Take the 2-minute tour ×
MathOverflow is a question and answer site for professional mathematicians. It's 100% free, no registration required.

Let $X$ (resp. $Y$) be the affine $k$-scheme defined by the ideal $I$ (resp. $J$) in the polynomial ring $k[x_1,...x_n]$ (resp. $k[y_1,...,y_m]$). Let $Z$ be the affine scheme defined by the ideal $L$ in $k[z_1,...z_s]$, and let $f^\*:k[z]/L\rightarrow k[x]/I$ (resp. $g^\*:k[z]/L\rightarrow k[y]/J$) be $k$-homomorphisms, where $x=(x_1,...,x_n)$ and so forth, corresponding to scheme morphisms $f:X\rightarrow Z$ (resp. $Y\rightarrow Z$).

Then it should be possible to express the fiber product $X\times_{f,Z,g}Y$ via an ideal $W$ in the polinomial ring $k[x,y,z]$ [edit: actually, $W$ should be an ideal in $k[x,y]$] (where $x$ stands for the string of variables $x_1,...,x_n$, and so on).

Question: how to express $W\subseteq k[x,y,z]$ explicitely in terms of $I$, $J$, $L$, $f^\*$ and $g^\*$?

Edit: You can express things explicitely in terms of some polynomials $F_i$, $G_i$ and $H_i$ such that $I=(F_1,...,F_N)$, $J=(G_1,...,G_M)$ and $L=(H_1,...,H_S)$, and in terms of the components $(f_1,...,f_s)$ (resp. $(g_1,...,g_s)$) of $f$ (resp. $g$).

share|improve this question
    
I'm assuming that you're familiar with the fact that the fiber product of the affine schemes Spec(A) and Spec(B) over Spec(C) is given by $Spec(A \underset{C}{\otimes} B)$? So your question is about a nice description of this tensor product for various finitely generated k-algebras? Also, I'm not sure why you would expect your fiber product to be a closed subscheme of k[x,y,z]. I don't see why it's anything more than an algebra over k[z]/L. –  Mike Skirvin Mar 21 '10 at 17:45
    
@Mike: Yes, you can assume familiarity with the tensor product thing. The answer is "yes" also to your second question, in some sense. As far as I understand, the euristic interpretation of fiber product is: "construct a space $P$ over $Z$ such that its fiber $P_z$ over the point $z\inZ$ is just the absolute (over $Spec(k)=$ the residue field at $z$) product of the fibers: $X_z\timesY_z$". Does it sound correct? –  Qfwfq Mar 21 '10 at 20:17
    
Ah, can assume $k$ is a field if you want: just to simplify matters, but perhaps it's not relevant. –  Qfwfq Mar 21 '10 at 20:18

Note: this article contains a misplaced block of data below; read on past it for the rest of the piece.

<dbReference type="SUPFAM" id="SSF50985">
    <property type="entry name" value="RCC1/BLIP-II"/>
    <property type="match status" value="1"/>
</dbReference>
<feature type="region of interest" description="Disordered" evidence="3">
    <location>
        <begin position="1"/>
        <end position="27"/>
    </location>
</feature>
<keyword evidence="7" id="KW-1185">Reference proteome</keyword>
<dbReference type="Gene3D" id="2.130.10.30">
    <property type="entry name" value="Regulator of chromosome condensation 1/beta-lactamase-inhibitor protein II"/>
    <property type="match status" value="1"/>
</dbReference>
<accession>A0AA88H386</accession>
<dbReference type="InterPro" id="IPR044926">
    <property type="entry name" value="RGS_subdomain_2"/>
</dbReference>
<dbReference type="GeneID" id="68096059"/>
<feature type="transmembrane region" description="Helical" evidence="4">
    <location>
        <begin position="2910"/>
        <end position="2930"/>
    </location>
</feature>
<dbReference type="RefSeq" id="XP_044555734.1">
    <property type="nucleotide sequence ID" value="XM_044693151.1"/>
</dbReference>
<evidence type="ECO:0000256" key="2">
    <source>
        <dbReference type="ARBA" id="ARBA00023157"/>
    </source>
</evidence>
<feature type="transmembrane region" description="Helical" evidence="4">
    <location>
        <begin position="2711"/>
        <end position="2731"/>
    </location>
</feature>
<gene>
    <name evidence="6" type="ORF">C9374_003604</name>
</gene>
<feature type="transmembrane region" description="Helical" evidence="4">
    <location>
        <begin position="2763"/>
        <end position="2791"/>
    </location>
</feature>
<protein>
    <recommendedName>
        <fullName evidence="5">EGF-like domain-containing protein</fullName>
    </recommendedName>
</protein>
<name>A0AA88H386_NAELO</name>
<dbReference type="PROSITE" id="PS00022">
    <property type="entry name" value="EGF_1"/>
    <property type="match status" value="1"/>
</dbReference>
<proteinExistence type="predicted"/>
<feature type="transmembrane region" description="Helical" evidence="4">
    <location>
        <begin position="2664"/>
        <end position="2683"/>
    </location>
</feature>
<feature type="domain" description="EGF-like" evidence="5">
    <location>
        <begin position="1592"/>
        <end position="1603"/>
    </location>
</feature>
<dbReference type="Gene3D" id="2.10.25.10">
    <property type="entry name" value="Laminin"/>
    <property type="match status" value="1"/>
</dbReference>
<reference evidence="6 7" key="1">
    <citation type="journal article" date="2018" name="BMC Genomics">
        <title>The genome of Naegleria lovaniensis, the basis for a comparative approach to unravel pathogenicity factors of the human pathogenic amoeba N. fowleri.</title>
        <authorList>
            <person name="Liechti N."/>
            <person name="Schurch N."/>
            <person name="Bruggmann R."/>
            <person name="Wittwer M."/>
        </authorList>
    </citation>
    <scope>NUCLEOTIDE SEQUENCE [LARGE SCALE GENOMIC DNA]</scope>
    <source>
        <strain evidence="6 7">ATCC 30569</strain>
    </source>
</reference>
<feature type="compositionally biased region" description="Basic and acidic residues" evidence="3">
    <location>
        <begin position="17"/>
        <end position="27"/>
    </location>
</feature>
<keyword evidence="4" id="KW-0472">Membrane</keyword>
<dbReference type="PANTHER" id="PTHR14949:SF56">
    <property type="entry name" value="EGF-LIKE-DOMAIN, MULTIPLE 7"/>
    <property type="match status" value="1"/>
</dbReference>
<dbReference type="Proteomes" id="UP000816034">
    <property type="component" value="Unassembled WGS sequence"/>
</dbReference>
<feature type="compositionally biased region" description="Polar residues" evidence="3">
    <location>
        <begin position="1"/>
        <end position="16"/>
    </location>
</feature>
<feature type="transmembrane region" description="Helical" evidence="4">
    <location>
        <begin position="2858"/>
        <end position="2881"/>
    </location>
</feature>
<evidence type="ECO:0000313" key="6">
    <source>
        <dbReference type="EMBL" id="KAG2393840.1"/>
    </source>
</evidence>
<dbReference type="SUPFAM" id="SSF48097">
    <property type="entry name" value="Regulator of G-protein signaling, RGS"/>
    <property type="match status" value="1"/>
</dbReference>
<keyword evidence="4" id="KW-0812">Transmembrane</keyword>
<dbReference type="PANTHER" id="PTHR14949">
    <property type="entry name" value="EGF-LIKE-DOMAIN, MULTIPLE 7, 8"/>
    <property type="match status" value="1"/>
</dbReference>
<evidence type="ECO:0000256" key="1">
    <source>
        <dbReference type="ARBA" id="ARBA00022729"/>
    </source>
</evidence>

@unknown: not sure why you seem to think a space isn't needed between a LaTeX control sequence and a following letter! –  Reid Barton Mar 22 '10 at 6:13
add comment

1 Answer 1

up vote 5 down vote accepted

Dear unknown, let me first congratulate you on the clearness of your question and the quality of your notation, which I'm now going to use.

The fibre product $X\times_Z Y$ is the subscheme of $\mathbb A_k^n \times \mathbb A_k^m$ described by an ideal $\mathfrak A \subset k[x,y]$. That ideal is $\mathfrak A=I^e + J^e + D$, where

$I^e$ is the extension of $I\subset k[x]$ to $I^e\subset k[x,y]$,

$J^e$ is the extension of $J\subset k[y]$ to $J^e\subset k[x,y]$,

$D$ is the ideal generated by the $s$ differences $f_i(x)-g_i(y),\quad (i=1,\ldots,s)$

I find it clearer not to use generators for $I$ and $J$ and, strangely, $L$ is not used at all: this is because the fibre product is the same whether considered over $Z$ or over $\mathbb A_k^s$ !

share|improve this answer
    
Interesting answer: I will read more carefully later. Also, I suspect I made a mistake: the fiber product, as a scheme over $k$, should really sit inside the product (X\timesY), NOT inside $X\timesY\timesZ$ as it's written in my question. Should I edit? –  Qfwfq Mar 21 '10 at 20:30
    
Dear unknown, LaTeX doesn't render your comment very well for me: I get a message "Unknown control sequence" after your two words "NOT inside". Anyway, you may edit if you like, of course, but I think your question is fairly clear. Anyone interested in technical details about the exact scheme over which to take the fibre product might look them up in: EGA I,chapter 1, 3.3 Propriétés formelles du produit; changement de préschéma de base . –  Georges Elencwajg Mar 21 '10 at 21:57
    
Ok, I just wrote "NOT inside XxYxZ". Because, as you pointed out, it's a subscheme of XxY. –  Qfwfq Mar 22 '10 at 6:00
add comment

Your Answer

 
discard

By posting your answer, you agree to the privacy policy and terms of service.

Not the answer you're looking for? Browse other questions tagged or ask your own question.